Shelley Anderson, 29 May 2016

   

Textile Museum Lyon, France

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Portrait of Jacquard woven in silk on a Jacquard loom (1839). The portrait requires 24000 punch cards to weave.

Portrait of Jacquard woven in silk on a Jacquard loom (1839). The portrait requires 24000 punch cards to weave.

Yesterday, 21 May, a meeting of the European Alliance for Asian Studies brought me to Lyon in France and I had the chance to visit the world famous textile museum, or better the Musée des Tissus et des Arts décoratifs. Last year plans were circulating to close down the museum because no new funding could be found, but these plans seem to have been shelved.

The museum and the textiles that are exhibited are fabulous. One of the larger rooms contains a group of beautiful late 17th century tapestries, and the easy chairs that are placed opposite them invite people to sit down and look at these huge pieces at length. Lyon is, of course, famous for its silk and textile industry, and the development, in the early 19th century, of the Jacquard loom, a beautiful example of which is placed in the museum. Even after so many years it remains a marvellous piece of engineering. For those of you who are unfamiliar with the principle of the Jacquard loom, it is a mechanical instrument that is driven by cards with holes punched into them, each card determining one  row (throw) of the woven textile. Joseph Marie Jacquard (1752-1834) did not devise this loom out of nothing; he built upon earlier inventions and innovations. He became especially famous when a few years after his death a portrait of his was 'punched' and woven to order. 

The museum itself is housed in the beautiful 18th century Hôtel de Villeroy, which was the residence of the governor of Lyon in the 18th century. 

Willem Vogelsang, 22 May 2016

   

Tutankhamun

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Mamdouh al-Damati, former antiquities minister of Egypt, speaks at the Tutankhamun Grand Egyptian Museum, 8 May 2016.

Mamdouh al-Damati, former antiquities minister of Egypt, speaks at the Tutankhamun Grand Egyptian Museum, 8 May 2016.

The last few days have been spent in Cairo. I was invited to attend the 2nd Grand Egyptian Museum (GEM) conference about Tutankhamun and to give a lecture about the embroidered and beaded garments from the tomb of the young king. Prof. Olaf Kaper (Leiden University) and I gave lectures on different aspects of the textiles and garments associated with Tutankhamun. There were also other lectures about the textiles, notably by Issam Ezzat, Hamza Nagm and Mie Ishii, who all discussed different aspects of the conservation of the textiles. There was also a very interesting talk by Christian Eckman on the damage and repair of the golden mask. And Jan Picton (UCL London) talked about the textiles from Gurob and how some of the 'missing' garments of Tutankhamun may have looked like.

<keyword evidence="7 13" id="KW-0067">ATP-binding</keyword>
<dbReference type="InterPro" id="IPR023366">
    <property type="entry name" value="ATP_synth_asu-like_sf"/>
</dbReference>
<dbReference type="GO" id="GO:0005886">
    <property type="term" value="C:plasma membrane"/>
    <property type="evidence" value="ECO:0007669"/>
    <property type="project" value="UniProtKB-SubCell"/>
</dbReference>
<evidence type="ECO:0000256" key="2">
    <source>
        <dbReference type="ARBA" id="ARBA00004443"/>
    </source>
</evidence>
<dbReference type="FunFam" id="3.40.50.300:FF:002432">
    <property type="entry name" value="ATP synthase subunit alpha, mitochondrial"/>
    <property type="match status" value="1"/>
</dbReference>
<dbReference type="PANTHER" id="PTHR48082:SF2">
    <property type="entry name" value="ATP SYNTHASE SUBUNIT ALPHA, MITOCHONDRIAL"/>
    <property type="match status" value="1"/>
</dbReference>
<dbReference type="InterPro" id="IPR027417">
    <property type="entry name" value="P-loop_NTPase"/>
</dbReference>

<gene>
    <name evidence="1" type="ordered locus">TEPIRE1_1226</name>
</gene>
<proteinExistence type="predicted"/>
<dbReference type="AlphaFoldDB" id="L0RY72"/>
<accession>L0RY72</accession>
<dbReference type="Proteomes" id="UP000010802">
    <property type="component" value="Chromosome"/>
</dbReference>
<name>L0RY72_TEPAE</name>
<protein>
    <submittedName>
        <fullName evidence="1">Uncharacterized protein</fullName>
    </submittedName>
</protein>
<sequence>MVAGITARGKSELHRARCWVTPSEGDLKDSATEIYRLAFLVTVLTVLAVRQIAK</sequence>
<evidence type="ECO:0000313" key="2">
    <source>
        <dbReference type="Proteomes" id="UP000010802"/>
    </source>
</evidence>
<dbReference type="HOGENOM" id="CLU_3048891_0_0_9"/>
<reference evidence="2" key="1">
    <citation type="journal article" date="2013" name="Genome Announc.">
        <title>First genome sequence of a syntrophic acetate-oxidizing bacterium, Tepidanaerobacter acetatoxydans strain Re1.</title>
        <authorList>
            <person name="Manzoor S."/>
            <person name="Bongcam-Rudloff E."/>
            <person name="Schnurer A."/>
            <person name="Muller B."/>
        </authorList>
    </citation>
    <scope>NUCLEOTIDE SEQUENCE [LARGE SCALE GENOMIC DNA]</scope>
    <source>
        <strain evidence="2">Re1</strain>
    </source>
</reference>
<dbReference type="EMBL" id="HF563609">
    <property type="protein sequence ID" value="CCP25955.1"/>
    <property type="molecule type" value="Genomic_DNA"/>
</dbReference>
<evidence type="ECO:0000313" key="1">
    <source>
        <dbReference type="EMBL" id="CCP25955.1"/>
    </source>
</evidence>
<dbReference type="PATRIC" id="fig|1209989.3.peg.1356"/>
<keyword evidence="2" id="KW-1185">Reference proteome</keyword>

The second day of the conference was dedicated to jewellery and other items from the tomb, such as the wide variety of plants. The third day was full of fireworks as it included Nicholas Reeves and Zahi Hawas (who was in combative mood). The basic upshot was that there is no conclusive evidence that there are more rooms associated with the tomb of Tutankhamun.

Yesterday, Monday, was spent looking at some textiles and talking with colleagues at GEM, and then a visit to the Egyptian Museum to look at the Tutankhamun textiles still on display there and to talk with conservation staff about their work. Most enjoyable, and it meant I had time to look at certain textiles in detail to check facts, confirm the (minute) size of the glass beads used for various garments and to ponder how to make replica garments, and indeed that always presents the question how to pay for them (a team of specialist weavers, embroiderers, etc is already in place). There then followed a short interlude in the academic thought process via an ice cold hibiscus drink in the garden of the Marriott hotel on Zamalek (as I said life can be so hard).

Today I go back to the Egyptian Museum to check even more details about the Tut textiles and to give a talk to the conservation staff about the Tutankhamun textiles and garments in general. And then a wander around the museum to look at some more textiles and beaded garments. Later in the day I will see a friend in Cairo who has the most amazing collection of Egyptian regional dress dating from the 19th and 20th centuries.

Gillian Vogelsang-Eastwood, 10 May 2016

   

Diversity and Quality of the TRC Collection